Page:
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Com110 ch4 (1)

Com110 ch4 (1)






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    Com110 ch4 (1) Com110 ch4 (1) Presentation Transcript

    • Chapter 4Radio Today
    • Three “C’s” of Radio Today• Competition• Consolidation• Control
    • Competition• Most competitive of today’s media• More “radio” than anything else• More radios than TVs; more radio stations than TV stations or newspapers• Take in the least amount of media advertising dollars (about 8%)• Radio is largely a local medium• Audience share: 82% tune into FM
    • Consolidation• Prior to the Telecommunications Act of 1996, most radio stations were owned by single owners; at the time, you could not own more than one AM and FM in any one market• Market: a geographically based media area; its size determined by population• Telecommunications Act of 1996 allowed for multiple station ownership, resulted in supergroups like Entercom, Clear Channel & Cumulus
    • Consolidation• After an initial boom in acquisitions, many of radio’s biggest groups are now selling off stations, after failing to turn the kinds of profits expected• LMA: lease management agreement/local market agreement – allows a radio group to control the programming, operations and sales of additional radio stations in the same market (without violating ownership rules)
    • Control• Rigorous product control• Research driven programming and advertising• A lot of cross- talk between sales, promotions and programming to create a unified station message for both advertisers and the audience.
    • Programming: Formats• What is a format?• The genre of the station; its music, personalities, contests, positioning• What is a target audience?• Broken down with demographics (age, race, gender, socio-economic status, geography)• How to identify the target audience?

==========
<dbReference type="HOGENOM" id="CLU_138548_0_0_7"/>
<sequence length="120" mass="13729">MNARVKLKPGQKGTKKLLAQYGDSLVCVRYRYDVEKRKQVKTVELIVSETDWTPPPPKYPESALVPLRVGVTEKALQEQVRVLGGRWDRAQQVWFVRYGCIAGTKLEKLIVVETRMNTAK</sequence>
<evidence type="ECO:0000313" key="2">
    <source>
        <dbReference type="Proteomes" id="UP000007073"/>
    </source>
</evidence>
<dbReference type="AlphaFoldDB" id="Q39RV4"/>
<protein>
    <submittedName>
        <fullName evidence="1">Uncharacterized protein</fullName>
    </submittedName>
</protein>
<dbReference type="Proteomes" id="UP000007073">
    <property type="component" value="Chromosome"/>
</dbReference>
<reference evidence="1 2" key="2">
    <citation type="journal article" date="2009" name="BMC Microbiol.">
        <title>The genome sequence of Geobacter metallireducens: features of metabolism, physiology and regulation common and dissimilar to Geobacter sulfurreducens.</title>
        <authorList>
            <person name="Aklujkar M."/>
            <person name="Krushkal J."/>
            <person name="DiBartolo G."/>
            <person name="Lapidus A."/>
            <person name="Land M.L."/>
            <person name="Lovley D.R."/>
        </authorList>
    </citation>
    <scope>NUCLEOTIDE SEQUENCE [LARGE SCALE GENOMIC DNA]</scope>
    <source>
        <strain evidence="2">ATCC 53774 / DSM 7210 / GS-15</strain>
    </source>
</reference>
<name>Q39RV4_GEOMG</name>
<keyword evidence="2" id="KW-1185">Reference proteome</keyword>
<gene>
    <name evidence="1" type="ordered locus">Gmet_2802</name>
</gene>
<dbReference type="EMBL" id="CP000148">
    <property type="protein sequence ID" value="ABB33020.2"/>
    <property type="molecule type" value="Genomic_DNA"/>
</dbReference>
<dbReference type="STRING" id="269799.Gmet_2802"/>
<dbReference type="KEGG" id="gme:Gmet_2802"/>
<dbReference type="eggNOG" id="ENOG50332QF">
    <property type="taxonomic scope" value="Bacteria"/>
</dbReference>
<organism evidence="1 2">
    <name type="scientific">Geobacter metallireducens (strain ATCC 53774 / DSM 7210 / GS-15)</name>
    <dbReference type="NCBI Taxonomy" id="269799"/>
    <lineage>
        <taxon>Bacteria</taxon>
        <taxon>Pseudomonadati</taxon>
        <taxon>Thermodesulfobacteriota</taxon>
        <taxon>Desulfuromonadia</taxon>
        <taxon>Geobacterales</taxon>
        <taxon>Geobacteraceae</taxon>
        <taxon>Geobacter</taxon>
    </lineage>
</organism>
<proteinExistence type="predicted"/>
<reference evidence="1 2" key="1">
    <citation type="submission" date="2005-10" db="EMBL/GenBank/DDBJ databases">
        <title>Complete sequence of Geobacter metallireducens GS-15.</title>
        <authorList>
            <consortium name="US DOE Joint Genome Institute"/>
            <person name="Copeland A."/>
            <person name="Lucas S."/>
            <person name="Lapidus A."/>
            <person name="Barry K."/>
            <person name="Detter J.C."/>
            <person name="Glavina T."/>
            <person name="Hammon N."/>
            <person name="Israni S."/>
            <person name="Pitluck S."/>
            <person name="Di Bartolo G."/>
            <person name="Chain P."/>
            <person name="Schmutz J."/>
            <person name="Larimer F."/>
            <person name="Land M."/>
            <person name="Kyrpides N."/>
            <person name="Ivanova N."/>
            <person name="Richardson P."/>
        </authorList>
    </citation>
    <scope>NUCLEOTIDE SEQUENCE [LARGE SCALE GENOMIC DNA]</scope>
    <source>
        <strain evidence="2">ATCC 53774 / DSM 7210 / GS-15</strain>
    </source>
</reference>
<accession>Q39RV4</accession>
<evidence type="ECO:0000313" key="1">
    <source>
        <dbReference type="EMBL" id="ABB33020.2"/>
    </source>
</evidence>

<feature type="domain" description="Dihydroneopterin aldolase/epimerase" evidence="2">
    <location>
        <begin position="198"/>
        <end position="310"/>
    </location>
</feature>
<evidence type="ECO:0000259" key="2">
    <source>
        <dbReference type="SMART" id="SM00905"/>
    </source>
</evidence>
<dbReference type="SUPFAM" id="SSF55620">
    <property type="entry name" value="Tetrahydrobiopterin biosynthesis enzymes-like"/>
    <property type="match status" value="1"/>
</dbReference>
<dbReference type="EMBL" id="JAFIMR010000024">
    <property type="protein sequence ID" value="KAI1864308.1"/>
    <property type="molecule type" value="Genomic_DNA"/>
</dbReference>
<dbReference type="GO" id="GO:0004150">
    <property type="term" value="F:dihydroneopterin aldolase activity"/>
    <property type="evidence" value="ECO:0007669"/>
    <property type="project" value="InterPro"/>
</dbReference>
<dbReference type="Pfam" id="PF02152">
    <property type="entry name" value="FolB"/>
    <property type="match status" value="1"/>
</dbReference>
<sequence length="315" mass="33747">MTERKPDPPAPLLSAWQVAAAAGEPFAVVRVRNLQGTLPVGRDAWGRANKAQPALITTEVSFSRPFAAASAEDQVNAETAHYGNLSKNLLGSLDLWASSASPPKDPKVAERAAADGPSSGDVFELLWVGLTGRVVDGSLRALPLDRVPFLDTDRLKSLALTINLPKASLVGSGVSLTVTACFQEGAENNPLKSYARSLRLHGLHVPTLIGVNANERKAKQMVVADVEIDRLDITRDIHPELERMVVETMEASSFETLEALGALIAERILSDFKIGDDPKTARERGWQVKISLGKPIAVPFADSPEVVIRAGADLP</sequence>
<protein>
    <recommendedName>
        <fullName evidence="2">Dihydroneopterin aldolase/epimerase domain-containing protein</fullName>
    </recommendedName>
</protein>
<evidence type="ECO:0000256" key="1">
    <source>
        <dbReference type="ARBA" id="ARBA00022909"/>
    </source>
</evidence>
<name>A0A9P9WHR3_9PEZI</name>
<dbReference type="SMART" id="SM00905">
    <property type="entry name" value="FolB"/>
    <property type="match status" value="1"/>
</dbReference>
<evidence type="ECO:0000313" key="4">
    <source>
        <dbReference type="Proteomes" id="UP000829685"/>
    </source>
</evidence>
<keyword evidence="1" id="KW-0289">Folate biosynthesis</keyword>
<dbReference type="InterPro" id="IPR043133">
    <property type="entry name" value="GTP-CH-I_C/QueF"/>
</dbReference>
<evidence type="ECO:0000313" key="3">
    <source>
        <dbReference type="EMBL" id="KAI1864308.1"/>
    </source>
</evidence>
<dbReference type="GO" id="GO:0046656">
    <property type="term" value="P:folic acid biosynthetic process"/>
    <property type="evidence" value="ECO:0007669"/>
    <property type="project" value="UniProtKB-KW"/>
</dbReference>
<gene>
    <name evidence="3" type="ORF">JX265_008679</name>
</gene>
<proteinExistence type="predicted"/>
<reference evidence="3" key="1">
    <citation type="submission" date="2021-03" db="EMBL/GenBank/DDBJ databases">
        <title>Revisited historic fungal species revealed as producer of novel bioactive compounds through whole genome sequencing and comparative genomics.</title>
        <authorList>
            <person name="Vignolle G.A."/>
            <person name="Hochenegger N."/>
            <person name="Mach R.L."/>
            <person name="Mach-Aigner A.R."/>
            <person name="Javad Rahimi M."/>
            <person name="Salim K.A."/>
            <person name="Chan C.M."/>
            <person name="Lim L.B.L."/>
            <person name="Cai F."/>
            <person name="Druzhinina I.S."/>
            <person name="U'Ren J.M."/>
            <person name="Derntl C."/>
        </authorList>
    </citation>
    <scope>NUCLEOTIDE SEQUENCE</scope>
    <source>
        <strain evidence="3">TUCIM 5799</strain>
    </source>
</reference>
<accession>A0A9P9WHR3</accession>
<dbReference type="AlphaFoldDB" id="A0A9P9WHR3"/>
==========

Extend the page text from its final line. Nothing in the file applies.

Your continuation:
• Types of formats• Country• News/talk• Oldies• Hispanic• Adult contemporary (AC• Sports• Contemporary hits radio (CHR)• Classic rock• Classic hits• Hot AC• Modern rock• Active Rock• Urban
    • Noncommercial radio• Community stations: supported by members of the community, serves that community, and employs the community• College radio: licensed to schools as a learning tool, serves college communities• Public radio stations: meet criteria established by the Corporation for Public Broadcasting• Low Power FMs (LPFM): news stations that serve small listening areas (i.e. the Thruway traffic channel)
    • Satellite Radio Today• Started strong, forecasters predicted annual revenues of $8B by 2014• iPod and other mobile media may have been a factor in decreasing audience• Today, just one company: SirusXM
    • Growth of Internet and Mobile Broadcasting• More than 80% of Americans have access to broadband connection, and nearly 505 of homes have at least 2 computers (Arbitron)• ComScore: 2010 – 14% of smart phone usage was to listen to music• Internet music services have to pay a fee to the Copyright Royalty Board for performance rights for music• Some services are limited (number of skipped tracks, time length of stream – all part of their CRB agreements)
    • Radio station structure• Operations: Traffic department – coordinates advertising on a station, between sales and programming• Sales department: sells airtime for a station• Program department: on-air staff, program directors, production• Engineering: responsible for keeping the station on the air, and sounding good!
    • Radio employment today• Consolidation, automation, syndicated programming, has made the job market very competitive• 17% ethnic minority, 42% female• Starting salaries are very low, but the potential for success is always there!• Typically sales will make the most, average on air salary is $25,000